Ukrainian Refugees and the Challenges of Reception and Integration in Germany and Europe

Friday, April 29, 2022
12:00 p.m. ET (US)
Zoom Webinar

Watch Webinar Recording

About the Event

Refugees standing exhausted at a European train stationThe escalation of the armed conflict in Ukraine has led to the destruction of civilian infrastructure and civilian casualties, forcing people to leave their homes and land in search of safety, protection and assistance. So far (as of April 6th, according to UNHCR), nearly 2.5 million Ukrainians have found protection in Poland. Over 660.000 have fled to Romania, another 400,000 to Moldova, 404,000 to Hungary, 304,000 to Slovakia. Around 306,000 people have arrived in Germany.  Even if it is not clear how the situation in Ukraine will develop, whether the number of people who seek protection abroad will decrease, and when and whether the Ukrainians will be able to return to their homeland, these figures already show that the adequate support and, if necessary, longer-term integration of these refugees are European tasks. In my talk, I try to give an overview of the current and future challenges that Germany as well as other European countries face in respect to reception and integration of the Ukrainian refugees. Thereby, I point to differences and similarities between the current and the 2015/2016 situation.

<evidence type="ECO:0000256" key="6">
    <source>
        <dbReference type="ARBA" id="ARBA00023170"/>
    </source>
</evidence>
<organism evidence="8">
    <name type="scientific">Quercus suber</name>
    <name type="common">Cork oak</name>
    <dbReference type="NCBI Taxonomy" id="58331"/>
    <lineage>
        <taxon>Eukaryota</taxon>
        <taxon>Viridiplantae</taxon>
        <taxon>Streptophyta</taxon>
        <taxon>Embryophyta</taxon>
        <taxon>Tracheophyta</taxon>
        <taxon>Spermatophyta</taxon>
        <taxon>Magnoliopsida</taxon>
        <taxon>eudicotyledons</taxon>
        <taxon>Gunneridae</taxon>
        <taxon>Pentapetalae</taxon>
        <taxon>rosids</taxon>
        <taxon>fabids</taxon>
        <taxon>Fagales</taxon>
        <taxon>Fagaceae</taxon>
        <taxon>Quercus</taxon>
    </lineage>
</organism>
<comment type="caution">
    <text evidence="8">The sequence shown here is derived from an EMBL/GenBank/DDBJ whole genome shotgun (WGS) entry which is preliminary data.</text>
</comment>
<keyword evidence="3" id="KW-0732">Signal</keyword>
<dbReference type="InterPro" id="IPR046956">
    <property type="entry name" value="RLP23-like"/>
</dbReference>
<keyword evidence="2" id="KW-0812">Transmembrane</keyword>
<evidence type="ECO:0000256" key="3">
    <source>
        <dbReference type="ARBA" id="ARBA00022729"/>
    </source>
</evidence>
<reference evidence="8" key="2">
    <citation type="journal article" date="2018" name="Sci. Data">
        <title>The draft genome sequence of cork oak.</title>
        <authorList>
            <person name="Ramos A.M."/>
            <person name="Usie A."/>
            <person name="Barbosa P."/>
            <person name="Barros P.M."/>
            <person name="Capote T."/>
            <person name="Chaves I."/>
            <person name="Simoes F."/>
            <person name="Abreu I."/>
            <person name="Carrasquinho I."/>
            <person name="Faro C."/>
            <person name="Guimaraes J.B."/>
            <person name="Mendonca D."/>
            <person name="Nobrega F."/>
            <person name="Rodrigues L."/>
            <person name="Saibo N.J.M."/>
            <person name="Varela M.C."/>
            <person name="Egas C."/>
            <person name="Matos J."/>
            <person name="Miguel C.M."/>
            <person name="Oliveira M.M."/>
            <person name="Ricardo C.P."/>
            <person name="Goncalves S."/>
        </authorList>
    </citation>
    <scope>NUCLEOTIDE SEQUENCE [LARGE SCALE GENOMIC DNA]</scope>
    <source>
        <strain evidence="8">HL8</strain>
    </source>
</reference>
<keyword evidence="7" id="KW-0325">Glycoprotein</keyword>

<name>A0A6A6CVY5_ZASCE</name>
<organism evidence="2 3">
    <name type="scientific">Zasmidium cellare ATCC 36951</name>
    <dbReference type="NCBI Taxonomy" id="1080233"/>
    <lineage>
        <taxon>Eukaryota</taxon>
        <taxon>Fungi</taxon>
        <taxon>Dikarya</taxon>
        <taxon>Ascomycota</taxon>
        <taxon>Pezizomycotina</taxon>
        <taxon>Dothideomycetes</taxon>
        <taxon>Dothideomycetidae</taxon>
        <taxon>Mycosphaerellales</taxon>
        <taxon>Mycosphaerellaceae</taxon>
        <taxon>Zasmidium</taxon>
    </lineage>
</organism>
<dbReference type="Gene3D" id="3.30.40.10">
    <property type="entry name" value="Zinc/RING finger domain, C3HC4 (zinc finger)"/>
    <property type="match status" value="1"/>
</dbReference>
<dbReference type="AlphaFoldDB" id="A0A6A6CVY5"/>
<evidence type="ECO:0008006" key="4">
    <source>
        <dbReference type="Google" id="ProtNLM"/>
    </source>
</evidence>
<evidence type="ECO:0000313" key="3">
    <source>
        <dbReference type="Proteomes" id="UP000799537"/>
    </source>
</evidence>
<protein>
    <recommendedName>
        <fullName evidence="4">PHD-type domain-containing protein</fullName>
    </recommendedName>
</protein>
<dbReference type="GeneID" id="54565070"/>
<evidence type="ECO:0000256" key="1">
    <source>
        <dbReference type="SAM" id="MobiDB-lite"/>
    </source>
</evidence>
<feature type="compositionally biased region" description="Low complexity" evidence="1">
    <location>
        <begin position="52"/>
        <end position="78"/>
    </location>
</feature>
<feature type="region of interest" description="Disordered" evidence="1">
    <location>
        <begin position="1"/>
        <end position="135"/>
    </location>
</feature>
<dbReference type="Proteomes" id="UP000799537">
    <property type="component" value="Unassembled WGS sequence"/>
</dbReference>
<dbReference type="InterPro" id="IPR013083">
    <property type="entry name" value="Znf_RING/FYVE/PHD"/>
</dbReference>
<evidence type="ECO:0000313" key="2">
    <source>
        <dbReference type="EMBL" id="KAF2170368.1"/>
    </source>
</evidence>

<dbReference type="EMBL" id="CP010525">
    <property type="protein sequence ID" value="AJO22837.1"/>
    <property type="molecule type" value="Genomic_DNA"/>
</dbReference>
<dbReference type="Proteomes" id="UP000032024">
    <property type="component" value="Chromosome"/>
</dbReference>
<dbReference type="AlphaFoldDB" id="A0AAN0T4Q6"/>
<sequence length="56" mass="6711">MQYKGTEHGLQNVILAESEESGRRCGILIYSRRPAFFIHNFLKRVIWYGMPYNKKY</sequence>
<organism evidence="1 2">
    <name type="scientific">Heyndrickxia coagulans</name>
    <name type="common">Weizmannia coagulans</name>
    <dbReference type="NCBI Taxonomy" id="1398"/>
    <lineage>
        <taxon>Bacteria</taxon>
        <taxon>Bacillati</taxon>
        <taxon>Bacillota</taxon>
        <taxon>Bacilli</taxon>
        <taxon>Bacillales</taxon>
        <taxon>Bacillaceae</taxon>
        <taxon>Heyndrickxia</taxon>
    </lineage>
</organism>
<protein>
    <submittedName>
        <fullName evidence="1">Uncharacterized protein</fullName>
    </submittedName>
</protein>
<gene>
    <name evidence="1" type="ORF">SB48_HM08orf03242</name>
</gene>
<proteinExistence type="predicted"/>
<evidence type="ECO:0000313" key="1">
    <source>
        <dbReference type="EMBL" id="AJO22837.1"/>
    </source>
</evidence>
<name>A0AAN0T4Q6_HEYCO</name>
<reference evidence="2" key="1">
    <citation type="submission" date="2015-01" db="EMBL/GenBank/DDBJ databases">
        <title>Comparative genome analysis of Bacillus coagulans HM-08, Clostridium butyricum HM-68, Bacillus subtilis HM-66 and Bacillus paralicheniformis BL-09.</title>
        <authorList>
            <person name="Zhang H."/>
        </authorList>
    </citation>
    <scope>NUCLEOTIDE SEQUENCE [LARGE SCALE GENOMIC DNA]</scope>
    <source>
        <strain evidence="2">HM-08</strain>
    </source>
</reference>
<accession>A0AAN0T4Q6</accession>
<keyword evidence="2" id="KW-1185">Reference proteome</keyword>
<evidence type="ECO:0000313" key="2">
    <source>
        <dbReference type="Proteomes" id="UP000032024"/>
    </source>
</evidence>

About the Speaker

Headshot of Magdalena Norwicka smilingMagdalena Nowicka is Head of Department Integration at DeZIM, German Center for Integration and Migration Research and Professor for Migration and Transnationalism at the Humboldt University in Berlin. She holds a doctoral degree in Sociology from the Ludwig Maximilian University in Munich (2005), a Master of Arts degree in Cultural Studies from the Jagiellonian University in Krakow, Poland (2001) and a Bachelor of Arts degree in International Relations from the University of Warsaw, Poland (1999). She worked previously at the Institute of Sociology at the Ludwig Maximilian University in Munich (2006-2013) and Max-Planck Institute for the Study of Religious and Ethnic Diversity in Göttingen (2010-2013). She has published on conviviality, cosmopolitanism, diversity, racism, intersectionality, and Polish migrants in the UK and Germany.